Step 3: Approach Strategically
Some answer choices could be logically eliminated right away. After spending 40% of his earnings on rent, he'd have 60% left. Then he spends some more. Therefore, no answer 60% or greater could be possible. That eliminates (D) and (E) very quickly. And since simple combinations of percents are rarely the right answer, the odds of the right answer being “subtract 40% and then subtract 30%" are very small. That makes 100% - 40% - 30% = 30%, choice (A), a safe elimination as well. We could make a 50/50 guess very quickly on this problem, which is sometimes a good thing to do if you are falling behind pace. But let's say that you had the time to solve. Picking \$100 for his earnings, we see that John spends \$40 on rent. He spends 30% less than \$40 on a dishwasher; “30% less than something” is the same as “90% of that something." So John spent 0.7(\$40), or \$28, on a dishwasher. Taking \$40 and \$28, or \$68 away from \$100, John is left with \$32. That's 32% of his original earnings, so choice (B) is correct.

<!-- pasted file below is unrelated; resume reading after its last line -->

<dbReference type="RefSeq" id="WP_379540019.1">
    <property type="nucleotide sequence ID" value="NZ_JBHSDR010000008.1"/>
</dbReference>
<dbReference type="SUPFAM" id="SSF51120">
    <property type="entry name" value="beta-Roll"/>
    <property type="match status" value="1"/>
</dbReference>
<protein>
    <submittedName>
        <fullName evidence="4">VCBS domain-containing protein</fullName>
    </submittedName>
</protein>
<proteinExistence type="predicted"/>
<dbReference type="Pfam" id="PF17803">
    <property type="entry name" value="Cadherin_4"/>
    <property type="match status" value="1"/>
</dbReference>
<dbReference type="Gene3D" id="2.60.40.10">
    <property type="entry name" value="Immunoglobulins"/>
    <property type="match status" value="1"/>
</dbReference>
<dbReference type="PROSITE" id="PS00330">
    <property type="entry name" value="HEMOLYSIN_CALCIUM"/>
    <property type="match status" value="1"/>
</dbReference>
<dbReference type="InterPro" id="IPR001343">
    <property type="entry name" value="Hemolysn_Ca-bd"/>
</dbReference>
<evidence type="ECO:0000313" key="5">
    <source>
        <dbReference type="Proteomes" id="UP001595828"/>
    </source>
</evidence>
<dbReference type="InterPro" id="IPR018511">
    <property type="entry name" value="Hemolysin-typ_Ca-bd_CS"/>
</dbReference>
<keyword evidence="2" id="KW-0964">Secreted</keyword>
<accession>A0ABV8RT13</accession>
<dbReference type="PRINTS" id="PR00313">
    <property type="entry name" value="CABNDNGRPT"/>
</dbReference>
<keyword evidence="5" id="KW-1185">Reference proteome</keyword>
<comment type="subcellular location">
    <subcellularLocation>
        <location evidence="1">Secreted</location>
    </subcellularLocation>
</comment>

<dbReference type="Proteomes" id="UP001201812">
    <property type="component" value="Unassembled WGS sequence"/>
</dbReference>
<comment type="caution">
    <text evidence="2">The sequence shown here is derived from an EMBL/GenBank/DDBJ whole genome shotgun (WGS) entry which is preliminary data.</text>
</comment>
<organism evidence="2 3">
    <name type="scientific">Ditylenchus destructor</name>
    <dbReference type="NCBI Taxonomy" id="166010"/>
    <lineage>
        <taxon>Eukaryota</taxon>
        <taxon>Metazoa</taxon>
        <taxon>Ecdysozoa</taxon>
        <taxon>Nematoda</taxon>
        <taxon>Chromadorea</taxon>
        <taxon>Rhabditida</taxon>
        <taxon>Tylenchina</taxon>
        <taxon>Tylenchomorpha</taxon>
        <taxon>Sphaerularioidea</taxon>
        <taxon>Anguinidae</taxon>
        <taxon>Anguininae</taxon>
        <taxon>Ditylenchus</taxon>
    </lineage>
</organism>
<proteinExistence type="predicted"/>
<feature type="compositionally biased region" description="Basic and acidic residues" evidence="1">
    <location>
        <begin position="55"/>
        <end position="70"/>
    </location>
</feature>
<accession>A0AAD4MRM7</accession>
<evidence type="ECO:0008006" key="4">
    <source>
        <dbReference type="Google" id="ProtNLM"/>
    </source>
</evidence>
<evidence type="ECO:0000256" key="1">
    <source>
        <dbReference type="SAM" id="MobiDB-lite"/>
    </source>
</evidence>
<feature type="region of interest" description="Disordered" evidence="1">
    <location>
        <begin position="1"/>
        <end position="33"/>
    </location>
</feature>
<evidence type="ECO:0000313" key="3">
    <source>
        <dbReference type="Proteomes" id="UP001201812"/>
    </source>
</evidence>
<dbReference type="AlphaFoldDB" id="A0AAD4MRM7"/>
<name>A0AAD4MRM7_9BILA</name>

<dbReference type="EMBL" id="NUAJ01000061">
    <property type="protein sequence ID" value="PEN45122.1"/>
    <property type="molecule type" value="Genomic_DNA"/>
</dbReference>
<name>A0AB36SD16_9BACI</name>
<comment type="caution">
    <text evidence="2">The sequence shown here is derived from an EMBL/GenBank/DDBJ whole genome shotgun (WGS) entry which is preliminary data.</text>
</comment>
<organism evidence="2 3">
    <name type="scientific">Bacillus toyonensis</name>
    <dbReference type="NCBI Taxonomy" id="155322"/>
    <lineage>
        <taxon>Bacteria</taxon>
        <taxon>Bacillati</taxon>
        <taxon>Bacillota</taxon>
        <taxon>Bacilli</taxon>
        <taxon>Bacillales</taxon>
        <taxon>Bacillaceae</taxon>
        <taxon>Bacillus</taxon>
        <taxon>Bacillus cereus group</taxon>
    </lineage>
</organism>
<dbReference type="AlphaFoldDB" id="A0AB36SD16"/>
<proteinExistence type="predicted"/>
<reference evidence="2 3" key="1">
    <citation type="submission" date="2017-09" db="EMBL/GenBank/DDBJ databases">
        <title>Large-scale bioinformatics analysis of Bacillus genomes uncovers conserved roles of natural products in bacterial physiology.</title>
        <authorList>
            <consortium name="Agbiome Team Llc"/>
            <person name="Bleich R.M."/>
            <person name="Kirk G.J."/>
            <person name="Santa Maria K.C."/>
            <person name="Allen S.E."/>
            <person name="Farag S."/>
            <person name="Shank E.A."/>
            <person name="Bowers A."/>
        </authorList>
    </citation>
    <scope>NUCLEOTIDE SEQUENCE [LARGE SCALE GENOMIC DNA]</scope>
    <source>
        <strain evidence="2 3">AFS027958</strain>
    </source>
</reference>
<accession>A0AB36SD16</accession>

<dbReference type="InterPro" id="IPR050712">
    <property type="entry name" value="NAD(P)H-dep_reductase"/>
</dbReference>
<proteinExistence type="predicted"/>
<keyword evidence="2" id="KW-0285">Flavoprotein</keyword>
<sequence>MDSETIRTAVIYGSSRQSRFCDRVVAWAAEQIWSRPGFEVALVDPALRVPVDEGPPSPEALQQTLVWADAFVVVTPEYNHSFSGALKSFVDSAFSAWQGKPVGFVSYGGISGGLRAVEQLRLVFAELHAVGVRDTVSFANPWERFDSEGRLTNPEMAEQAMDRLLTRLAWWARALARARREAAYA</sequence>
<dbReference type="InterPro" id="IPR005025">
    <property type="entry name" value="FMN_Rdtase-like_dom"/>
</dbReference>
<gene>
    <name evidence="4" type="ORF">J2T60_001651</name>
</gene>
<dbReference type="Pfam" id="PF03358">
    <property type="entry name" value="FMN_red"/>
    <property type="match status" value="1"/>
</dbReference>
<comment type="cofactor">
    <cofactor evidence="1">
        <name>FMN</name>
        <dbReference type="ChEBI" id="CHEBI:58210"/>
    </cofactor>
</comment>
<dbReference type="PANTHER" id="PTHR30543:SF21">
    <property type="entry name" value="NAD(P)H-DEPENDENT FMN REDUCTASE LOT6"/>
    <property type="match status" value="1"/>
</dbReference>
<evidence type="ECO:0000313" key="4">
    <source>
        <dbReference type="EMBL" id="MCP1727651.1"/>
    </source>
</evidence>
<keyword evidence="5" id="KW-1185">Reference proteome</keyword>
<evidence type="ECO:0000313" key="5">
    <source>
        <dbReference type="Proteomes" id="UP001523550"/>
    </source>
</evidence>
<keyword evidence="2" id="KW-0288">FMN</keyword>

If you misread “30% less than his rent" as "30% of his earnings," and chosen (A) as a result, this step would save you from a wrong answer. Also, (D) is another trap answer that represents the total percentage of this earnings that John spent.

QUESTION: 5

If negative integers k and p are NOT both even, which of the following must be odd?

Solution:

Step 1: Analyze the Question
For this abstract number properties question, we can either apply the rules for odd and even numbers directly or simply pick some numbers to solve the question.